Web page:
fhqwhgads Coventry: Day Two. Just kind of continuing my ramble from within my review of 8/14/04, I have to remember my place in this. I have loved Phish for a long time, and will always have a place in my heart for them. To curtail something that meant--and thankfully, means again--so much to Jon, Ernestasio, Mike, and Page must have been immensely difficult. I hope that if God forbid although the pattern weaves as the pattern wills a time comes that the Phish saga is concluded forever, we in the phan community left nothing but gentleness, meekness, and sincere awe at the life-affirming force that generated all these memories for us.
Score: 0
fhqwhgads , attached to 2004-08-14 Permalink
fhqwhgads Coventry: Day One. I'm gonna take just a brief, cursory, overview-type perspective in reviewing Coventry. I was not actively following Phish during the 2.0 era, and that era of my life was a haze, anyway, but I'm thankful that we have recordings of these shows. There are grand heights to Coventry: huge, blowout jams that humble me. I particularly enjoy the sincere, effusive nature of the banter at Coventry, as elucidating as it is on some of the origins and milestones of Phishtory. There are people who won't listen to Coventry. I am not one of them.
Score: 0
fhqwhgads , attached to 2004-08-13 Permalink
fhqwhgads This Sound Check may be (to put it in seemingly unphriendly terms, but this is meant academically) the most lucid performance of the Coventry festival. It's definitely worth listening to. I'm a hog for long jams, and Check 1 (as it's named on LivePhish.com, where you can buy the show) is about 36 minutes long, definitely satisfies. I'd like to think that this soundcheck was a kind of group focussing exercise before the bittersweet bacchanalia of the festival proper, but saying that robs Coventry of some of its poignancy. Emotions are mixed about Coventry, but I personally hold it near and dear.
Score: 0
fhqwhgads , attached to 2003-08-03 Permalink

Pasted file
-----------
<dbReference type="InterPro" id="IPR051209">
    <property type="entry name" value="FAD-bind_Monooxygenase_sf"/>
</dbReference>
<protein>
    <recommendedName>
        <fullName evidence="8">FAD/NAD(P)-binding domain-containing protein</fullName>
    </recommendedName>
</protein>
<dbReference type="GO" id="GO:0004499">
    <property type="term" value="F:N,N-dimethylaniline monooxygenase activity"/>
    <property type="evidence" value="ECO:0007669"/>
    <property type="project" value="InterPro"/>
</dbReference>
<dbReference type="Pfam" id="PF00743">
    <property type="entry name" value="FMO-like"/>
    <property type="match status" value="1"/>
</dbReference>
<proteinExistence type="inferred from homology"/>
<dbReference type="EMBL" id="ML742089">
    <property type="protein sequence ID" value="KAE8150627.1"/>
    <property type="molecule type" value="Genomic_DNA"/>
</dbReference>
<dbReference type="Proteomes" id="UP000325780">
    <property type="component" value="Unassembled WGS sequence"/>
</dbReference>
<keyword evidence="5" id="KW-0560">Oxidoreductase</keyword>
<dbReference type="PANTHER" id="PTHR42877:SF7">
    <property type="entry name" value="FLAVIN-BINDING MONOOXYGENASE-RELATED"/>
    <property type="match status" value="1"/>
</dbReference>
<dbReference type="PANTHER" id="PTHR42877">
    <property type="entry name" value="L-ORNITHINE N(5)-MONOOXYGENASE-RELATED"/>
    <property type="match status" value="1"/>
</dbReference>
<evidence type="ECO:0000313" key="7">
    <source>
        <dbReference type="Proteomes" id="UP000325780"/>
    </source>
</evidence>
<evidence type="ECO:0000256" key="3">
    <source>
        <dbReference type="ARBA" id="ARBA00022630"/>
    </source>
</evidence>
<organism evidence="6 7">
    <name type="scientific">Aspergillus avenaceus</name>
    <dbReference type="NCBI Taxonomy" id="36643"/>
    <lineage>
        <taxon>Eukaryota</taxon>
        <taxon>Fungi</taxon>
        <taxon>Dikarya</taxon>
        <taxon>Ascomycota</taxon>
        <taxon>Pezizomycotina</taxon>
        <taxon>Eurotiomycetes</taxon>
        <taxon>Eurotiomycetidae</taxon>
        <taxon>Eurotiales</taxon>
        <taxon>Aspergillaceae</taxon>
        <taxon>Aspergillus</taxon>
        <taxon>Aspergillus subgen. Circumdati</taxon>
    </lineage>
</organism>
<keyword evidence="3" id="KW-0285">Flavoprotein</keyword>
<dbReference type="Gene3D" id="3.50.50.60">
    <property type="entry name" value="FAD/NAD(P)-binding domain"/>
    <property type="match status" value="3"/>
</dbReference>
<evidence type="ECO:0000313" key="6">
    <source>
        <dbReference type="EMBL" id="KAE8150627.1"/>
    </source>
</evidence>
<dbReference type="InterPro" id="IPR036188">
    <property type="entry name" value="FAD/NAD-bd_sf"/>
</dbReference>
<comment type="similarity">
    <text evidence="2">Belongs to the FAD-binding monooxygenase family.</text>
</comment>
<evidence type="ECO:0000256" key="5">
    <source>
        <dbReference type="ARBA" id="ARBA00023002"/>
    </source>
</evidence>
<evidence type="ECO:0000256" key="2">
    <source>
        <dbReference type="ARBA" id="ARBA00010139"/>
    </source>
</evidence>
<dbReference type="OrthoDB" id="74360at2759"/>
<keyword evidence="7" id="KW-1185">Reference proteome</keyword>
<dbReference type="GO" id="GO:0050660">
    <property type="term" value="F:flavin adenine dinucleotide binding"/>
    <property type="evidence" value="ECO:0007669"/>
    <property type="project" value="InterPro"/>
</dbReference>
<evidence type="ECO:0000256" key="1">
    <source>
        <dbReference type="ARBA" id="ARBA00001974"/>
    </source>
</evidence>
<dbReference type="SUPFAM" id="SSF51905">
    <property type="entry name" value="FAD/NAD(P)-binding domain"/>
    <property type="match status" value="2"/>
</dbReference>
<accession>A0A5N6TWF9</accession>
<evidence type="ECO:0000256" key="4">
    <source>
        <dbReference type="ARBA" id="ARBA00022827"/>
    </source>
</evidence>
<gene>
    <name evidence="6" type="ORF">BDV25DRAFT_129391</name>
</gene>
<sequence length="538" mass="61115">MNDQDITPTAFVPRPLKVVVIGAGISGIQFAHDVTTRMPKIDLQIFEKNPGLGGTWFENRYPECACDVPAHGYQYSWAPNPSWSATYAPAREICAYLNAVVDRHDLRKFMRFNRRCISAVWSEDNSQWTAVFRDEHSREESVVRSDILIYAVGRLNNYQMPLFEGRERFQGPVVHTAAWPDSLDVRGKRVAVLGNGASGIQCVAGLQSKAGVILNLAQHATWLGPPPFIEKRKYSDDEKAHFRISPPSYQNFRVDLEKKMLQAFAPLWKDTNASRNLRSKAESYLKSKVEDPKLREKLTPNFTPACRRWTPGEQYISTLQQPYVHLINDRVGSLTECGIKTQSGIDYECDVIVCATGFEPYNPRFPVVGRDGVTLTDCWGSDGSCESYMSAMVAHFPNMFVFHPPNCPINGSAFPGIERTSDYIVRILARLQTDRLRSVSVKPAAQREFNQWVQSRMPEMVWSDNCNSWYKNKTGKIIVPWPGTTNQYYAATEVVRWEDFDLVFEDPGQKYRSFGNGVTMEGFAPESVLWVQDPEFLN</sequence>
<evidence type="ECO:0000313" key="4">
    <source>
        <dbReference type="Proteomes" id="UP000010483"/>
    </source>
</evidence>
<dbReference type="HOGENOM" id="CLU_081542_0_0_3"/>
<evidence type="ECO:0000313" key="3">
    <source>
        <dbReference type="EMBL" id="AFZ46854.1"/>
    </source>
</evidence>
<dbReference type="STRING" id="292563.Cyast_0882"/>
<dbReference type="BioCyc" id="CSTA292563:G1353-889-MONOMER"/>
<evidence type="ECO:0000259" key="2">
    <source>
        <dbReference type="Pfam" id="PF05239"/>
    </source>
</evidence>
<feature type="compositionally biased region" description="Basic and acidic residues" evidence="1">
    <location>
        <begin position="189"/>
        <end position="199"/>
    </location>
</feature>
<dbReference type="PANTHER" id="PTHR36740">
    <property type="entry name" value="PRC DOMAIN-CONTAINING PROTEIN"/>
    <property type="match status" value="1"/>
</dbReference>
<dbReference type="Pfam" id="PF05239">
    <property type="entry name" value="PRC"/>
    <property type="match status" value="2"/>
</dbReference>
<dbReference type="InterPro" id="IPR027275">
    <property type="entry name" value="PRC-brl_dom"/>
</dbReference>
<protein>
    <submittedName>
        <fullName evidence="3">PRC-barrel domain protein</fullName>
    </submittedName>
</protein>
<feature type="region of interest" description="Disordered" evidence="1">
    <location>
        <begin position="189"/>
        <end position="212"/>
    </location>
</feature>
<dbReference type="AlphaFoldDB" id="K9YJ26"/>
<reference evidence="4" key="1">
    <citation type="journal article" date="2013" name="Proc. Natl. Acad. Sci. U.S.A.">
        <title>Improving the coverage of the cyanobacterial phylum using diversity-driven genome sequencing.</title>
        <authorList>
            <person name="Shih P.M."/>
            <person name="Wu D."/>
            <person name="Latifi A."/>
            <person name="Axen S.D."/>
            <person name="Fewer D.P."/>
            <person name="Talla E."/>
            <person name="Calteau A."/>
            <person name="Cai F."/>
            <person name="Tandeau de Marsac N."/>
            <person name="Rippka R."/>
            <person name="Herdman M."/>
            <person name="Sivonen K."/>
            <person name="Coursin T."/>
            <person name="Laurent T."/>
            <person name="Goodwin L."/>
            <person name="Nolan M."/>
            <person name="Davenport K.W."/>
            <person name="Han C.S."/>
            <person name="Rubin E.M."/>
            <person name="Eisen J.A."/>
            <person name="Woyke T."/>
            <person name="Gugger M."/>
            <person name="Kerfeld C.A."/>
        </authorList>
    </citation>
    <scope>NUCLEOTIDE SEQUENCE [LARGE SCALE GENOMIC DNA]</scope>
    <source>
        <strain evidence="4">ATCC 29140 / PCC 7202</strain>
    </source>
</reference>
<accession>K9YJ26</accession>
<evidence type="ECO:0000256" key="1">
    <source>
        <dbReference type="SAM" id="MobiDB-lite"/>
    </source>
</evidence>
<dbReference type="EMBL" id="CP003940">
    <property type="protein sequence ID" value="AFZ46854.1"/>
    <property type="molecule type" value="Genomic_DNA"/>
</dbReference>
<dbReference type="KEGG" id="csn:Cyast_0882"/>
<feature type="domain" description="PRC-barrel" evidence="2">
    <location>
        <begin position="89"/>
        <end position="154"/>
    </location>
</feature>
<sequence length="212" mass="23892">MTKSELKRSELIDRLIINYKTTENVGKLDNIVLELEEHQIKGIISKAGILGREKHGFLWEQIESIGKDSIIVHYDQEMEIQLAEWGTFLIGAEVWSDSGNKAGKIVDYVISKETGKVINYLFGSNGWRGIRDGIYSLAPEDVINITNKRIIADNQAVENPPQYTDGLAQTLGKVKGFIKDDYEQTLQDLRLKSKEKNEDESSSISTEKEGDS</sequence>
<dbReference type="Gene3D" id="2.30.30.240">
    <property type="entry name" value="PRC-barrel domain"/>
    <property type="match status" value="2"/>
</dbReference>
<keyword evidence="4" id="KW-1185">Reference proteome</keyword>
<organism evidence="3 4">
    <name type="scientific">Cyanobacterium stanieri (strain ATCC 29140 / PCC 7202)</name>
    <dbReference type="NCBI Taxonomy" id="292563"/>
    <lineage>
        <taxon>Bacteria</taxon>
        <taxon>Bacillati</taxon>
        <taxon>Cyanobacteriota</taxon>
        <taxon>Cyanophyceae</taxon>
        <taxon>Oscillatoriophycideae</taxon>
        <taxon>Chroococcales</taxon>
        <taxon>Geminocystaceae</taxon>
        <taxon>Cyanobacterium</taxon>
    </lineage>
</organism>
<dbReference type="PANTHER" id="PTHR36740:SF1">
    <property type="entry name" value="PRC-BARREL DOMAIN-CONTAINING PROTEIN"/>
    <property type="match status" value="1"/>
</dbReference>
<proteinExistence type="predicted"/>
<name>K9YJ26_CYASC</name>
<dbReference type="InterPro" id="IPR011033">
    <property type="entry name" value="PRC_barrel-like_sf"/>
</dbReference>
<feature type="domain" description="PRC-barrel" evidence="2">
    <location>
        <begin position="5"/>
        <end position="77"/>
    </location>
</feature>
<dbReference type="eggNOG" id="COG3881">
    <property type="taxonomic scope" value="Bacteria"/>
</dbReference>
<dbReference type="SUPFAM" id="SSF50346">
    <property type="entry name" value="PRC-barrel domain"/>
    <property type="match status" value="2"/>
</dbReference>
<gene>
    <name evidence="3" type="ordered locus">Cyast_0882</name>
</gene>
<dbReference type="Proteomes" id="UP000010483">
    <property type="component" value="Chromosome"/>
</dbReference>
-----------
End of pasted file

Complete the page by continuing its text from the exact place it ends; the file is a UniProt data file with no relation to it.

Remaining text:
fhqwhgads IT: Day Two. How Phishy to open with Daniel Saw the Stone (perhaps a nod to terrhards that had been present a few days earlier at Bustout, Inc. a.k.a. 7/29/03?) Phish can be profoundly loyal; I wouldn't put it past them. The It Chalkdust roams through several sections in a manner similar to the 7/31/13 (Tahoe) Tweezer, in this phan's opinion, though with nothing occluded by woos. The vibe alone seems to have been sufficient for crowd participation; no noise necessary. Weekapaug Groove works really well here as a set-closer. Recall that it previously occupied that position at the Clifford Ball! Mellow Mood is another somewhat queer but welcome choice for set-opener. It would've had me wondering what was coming next, as one pretty much always must with Phish. I remember my first show, a more experienced phan who I'd ridden to the show with encouraged me to help clean up the debris left by less considerate--or forward-thinking--phans, partly upon the basis that "who knows, they might come out for another set!" This was revelatory to me. "You mean lights out doesn't necessarily mean lights out?" I thought. Ghost takes a more peaky approach in its jam, but still boasts the agility that was a hallmark of 2.0 and the It Festival. The ever-lauded stop-start jamming even comes into play--again, the phans were equipped with Woo-X! The tender moments of It seem somehow more compelling to me than the huge jams, upon this relisten (Cf. -> Mountains in the Mist, Pebbles and Marbles.) On the other hand, 46 Days is a kind of transformative, transcendental experience that at the moment is bringing to mind images of the Monolith from Stanley Kubrick's adaptation of Arthur C. Clarke's novel, 2001: A Space Odyssey. Phish kind of "breaks through" in a very intriguing way in this jam, kind of dividing the jam pretty much into two distinct halves. My last word on this show (and festival) will be to relate an experience I had with The Lizards from 8/3/03 not long after some friends had returned from It: I "saw," in a Castanedian, Toltec sense (look it up) the limber and pliant nature of a woman's soul dancing to this version of The Lizards as we stood outside friends' house, and well, it's something I'll never forget, and something that I can't honestly say any other band's music has ever inspired my mind to do. God, grant me the serenity to accept the shows I cannot attend, courage to be good phamily at the shows I can, and the wisdom to know that I can always spare some kindness.